You do have the right in terms of the National Credit Act to voluntarily surrender any goods bought on credit. Section 127 of the National Credit Act talks about Surrender of Goods.
The Act states that you can give written notice to the credit provider that you want to return the goods. Within 5 business days you must voluntarily surrender the goods to the credit provider’s place of business or any other place as agreed upon with the credit provider. Within 10 business days after receiving notice the credit provider must give you written notice setting out the estimated value of the goods. If you are not happy with the value as put forward by the credit provider you can withdraw the notice that you have sent to the credit provider and resume possession of the goods…. unless you are in default under the credit agreement.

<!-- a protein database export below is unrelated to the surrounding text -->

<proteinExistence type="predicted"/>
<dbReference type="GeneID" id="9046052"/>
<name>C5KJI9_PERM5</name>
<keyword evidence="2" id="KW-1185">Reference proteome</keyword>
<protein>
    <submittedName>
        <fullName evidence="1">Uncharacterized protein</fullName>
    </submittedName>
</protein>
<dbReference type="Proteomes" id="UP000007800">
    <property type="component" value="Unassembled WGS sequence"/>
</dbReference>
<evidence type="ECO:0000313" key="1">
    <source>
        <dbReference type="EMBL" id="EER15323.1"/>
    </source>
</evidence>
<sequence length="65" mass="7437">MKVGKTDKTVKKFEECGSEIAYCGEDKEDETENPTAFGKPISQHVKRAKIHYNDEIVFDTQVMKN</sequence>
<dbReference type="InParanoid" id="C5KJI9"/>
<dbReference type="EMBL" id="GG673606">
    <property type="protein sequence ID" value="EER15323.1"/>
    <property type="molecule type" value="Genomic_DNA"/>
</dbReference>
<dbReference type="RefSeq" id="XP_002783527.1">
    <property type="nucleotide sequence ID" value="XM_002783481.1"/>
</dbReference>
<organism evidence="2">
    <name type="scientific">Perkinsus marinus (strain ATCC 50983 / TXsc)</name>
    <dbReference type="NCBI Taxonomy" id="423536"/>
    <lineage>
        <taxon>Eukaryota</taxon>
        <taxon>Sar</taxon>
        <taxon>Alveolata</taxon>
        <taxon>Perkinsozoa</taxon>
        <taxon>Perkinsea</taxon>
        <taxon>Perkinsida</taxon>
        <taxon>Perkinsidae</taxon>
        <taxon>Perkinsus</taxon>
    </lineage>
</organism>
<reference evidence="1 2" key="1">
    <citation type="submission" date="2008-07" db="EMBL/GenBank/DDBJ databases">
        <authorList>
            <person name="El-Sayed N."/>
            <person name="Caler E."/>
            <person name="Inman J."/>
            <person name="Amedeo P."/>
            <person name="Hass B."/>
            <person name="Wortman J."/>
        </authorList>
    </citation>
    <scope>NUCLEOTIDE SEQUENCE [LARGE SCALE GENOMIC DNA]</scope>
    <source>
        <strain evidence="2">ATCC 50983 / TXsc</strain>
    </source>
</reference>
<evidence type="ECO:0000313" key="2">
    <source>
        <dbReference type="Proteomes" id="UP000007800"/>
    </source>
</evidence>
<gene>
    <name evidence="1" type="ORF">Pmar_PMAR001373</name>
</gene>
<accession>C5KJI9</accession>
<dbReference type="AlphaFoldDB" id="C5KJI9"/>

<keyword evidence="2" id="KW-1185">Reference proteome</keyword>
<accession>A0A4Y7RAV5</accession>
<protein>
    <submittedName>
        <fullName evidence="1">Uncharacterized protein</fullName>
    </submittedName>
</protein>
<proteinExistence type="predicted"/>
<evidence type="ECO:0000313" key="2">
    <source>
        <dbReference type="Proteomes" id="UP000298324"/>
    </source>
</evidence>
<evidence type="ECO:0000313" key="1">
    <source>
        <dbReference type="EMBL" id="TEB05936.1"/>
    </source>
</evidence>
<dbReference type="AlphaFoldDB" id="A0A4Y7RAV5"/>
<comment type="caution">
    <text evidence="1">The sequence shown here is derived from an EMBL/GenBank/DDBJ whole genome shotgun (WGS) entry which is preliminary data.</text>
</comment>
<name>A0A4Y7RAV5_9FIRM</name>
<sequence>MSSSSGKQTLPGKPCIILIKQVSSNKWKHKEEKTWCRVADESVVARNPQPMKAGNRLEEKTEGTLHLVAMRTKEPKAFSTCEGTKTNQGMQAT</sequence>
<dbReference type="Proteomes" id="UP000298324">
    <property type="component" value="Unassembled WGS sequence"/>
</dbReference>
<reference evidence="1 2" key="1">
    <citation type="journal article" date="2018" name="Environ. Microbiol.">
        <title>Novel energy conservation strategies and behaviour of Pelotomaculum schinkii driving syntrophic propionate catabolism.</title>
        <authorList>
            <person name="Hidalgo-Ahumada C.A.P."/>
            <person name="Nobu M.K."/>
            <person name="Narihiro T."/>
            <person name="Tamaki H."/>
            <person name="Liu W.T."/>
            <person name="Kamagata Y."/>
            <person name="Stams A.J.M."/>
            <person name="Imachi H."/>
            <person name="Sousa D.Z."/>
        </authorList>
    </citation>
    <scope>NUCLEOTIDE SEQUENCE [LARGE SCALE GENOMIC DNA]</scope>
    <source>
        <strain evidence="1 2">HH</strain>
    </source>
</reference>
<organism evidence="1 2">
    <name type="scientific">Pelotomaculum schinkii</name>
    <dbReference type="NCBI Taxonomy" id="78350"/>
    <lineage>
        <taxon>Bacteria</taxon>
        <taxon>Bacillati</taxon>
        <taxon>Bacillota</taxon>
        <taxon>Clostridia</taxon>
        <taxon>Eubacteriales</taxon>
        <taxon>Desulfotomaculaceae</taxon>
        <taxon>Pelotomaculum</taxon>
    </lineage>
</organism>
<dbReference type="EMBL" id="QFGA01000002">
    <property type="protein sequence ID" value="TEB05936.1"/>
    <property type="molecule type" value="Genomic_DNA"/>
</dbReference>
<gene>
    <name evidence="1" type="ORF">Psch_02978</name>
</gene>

The credit provider will typically sell the vehicle at an auction. There are no guarantees that they will be able to sell it for what you still owe on it. If they sell it for less you will still be liable for the shortfall. If they sell it for more than what you owe they must pay over to you the difference.
I would suggest that you first talk to them to see if they can extend your term which will reduce your monthly instalment. With an extended term there is usually also a better interest rate. Do not forget to ask them about this.
Alternatively, you can sell the vehicle privately. you will most definitely get more for the vehicle if you sell it privately.